This week’s New Yorker has a lengthy article by Michael Specter entitled “Kremlin Inc.: Why are Vladimir Putin’s Opponents Dying?” The article is not available online. But lawyer Robert Amsterdam has provided a .pdf scan of it for those who don’t have access to the New Yorker. You can read it here.
The article is not so much about Putin’s opponents as it is about the nature of Russia under Putin. In fact, the question posed in the article’s subtitle—Why are Vladimir Putin’s opponents dying?—is not directly answered. Perhaps his editors added it to make the article sexier. The only true dissident featured in the article is Anna Politkovskaya, whose murder is treated as a metaphor for Putin’s Russia. As Specter himself notes, Russia has traded stability for liberal democracy. Putin has put Russia back on a solid economic and political footing, returning it to an indispensable player in global affairs. This success did not come without cost. They have come as a result of tighter media and political control.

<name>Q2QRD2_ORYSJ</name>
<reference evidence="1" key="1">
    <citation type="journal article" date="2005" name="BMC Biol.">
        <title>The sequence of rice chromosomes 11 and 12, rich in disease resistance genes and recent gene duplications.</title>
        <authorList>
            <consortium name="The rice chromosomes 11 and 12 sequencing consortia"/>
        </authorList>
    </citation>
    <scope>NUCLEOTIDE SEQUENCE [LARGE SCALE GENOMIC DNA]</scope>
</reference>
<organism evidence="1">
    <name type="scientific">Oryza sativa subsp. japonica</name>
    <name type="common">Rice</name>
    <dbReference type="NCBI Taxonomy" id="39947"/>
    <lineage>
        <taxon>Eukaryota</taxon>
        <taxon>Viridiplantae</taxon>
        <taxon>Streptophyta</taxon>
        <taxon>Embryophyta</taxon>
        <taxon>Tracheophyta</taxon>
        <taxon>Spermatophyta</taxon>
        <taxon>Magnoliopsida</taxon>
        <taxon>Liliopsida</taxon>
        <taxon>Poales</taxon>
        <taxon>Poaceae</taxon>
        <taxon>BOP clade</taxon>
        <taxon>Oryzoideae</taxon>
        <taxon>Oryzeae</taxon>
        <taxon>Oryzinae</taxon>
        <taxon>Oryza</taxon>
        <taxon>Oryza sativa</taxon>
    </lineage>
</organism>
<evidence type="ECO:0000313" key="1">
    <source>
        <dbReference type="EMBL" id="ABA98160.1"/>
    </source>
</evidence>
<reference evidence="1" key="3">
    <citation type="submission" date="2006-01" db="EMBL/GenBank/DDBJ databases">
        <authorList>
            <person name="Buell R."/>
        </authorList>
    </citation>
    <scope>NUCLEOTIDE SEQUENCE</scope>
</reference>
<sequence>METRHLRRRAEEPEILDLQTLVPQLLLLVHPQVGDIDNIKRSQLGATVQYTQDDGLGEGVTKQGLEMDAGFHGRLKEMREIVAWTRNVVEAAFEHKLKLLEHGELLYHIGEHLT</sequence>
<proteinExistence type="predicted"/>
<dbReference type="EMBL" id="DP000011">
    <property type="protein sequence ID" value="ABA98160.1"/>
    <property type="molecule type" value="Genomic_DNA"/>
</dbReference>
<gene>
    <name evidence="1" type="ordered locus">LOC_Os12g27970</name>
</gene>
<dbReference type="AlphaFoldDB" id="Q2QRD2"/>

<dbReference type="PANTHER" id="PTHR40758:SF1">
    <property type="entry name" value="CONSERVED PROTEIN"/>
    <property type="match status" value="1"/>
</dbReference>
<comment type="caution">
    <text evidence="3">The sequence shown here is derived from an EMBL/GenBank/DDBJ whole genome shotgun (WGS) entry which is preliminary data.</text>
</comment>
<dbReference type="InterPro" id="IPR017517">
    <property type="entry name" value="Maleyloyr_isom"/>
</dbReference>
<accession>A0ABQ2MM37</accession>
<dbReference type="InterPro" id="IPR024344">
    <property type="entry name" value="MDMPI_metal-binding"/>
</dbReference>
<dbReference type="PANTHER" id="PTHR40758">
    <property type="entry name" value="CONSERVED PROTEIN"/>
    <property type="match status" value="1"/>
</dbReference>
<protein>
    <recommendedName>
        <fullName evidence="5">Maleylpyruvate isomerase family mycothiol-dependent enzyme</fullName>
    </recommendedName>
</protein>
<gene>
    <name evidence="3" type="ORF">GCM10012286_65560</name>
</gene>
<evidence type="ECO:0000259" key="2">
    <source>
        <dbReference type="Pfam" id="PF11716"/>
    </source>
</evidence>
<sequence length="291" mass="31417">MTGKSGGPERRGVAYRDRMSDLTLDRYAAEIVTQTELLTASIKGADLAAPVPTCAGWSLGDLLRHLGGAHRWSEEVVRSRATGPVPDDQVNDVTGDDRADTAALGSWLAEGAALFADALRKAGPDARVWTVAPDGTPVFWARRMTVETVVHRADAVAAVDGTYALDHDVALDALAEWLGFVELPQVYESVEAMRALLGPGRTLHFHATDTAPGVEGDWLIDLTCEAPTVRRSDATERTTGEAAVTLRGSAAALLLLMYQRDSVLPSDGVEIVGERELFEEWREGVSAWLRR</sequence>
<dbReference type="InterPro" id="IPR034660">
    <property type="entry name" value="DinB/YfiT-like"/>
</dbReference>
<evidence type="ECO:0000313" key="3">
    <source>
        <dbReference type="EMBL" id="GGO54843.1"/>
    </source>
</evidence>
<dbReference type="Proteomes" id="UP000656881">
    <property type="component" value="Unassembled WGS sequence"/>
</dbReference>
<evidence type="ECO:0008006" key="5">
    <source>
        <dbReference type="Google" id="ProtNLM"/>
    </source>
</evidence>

It would be a mistake, according to Specter’s article, to attribute this process wholly to the Putin years. It began under Yeltsin and was only centralized into the hands of the state under Putin. Whereas media in the 1990s was a weapon of Moscow’s oligarchs to wage information war against their economic and political opponents, under Putin, the state employs the media for its own ends. “Propaganda,” Specter writes, “has become more sophisticated and possibly more effective than it was during the Soviet years, when television was the tool used to sustain an ideology. The goal today is simpler: to support the Kremlin and its corporate interests.” If this is the case, and I believe it is, Russia has come inline with a process that has been occurring in the West for the last few decades: the concentration of the media into fewer and fewer hands all for the benefit of corporate interests. As the Wall Street Journal recently stated, “To many investors, Mr. Putin is a hero. The reason: the Russian stock market’s spectacular rally during his seven years of rule.”